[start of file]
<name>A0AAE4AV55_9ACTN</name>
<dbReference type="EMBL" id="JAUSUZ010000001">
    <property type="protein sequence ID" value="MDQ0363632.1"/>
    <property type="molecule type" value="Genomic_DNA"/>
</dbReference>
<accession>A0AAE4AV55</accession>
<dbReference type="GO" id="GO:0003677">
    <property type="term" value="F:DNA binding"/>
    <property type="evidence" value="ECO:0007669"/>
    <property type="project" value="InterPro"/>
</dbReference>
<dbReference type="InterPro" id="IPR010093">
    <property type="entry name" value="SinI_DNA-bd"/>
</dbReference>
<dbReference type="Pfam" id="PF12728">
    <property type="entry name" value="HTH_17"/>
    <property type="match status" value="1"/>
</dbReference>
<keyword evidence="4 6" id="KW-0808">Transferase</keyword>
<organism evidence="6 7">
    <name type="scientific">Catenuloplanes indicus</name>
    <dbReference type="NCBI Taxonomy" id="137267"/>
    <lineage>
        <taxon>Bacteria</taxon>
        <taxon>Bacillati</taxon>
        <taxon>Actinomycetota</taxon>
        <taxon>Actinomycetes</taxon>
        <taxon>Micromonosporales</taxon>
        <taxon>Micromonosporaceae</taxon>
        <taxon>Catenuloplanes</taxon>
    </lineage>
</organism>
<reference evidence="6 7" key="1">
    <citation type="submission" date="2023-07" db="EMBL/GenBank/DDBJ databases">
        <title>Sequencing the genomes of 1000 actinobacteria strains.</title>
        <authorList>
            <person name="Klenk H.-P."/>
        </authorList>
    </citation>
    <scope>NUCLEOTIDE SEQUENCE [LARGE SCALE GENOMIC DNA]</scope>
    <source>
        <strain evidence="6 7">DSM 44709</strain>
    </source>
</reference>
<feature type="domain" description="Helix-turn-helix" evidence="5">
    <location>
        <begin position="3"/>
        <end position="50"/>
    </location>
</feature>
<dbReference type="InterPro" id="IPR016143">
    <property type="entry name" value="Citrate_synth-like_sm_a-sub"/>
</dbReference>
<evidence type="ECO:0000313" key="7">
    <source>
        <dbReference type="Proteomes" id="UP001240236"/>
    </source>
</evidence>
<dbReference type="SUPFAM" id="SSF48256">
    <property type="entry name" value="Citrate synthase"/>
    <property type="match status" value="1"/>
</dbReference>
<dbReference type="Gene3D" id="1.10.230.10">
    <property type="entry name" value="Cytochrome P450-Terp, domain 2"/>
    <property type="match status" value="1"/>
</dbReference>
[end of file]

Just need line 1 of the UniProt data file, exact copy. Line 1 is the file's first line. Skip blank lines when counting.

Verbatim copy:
<name>A0AAE4AV55_9ACTN</name>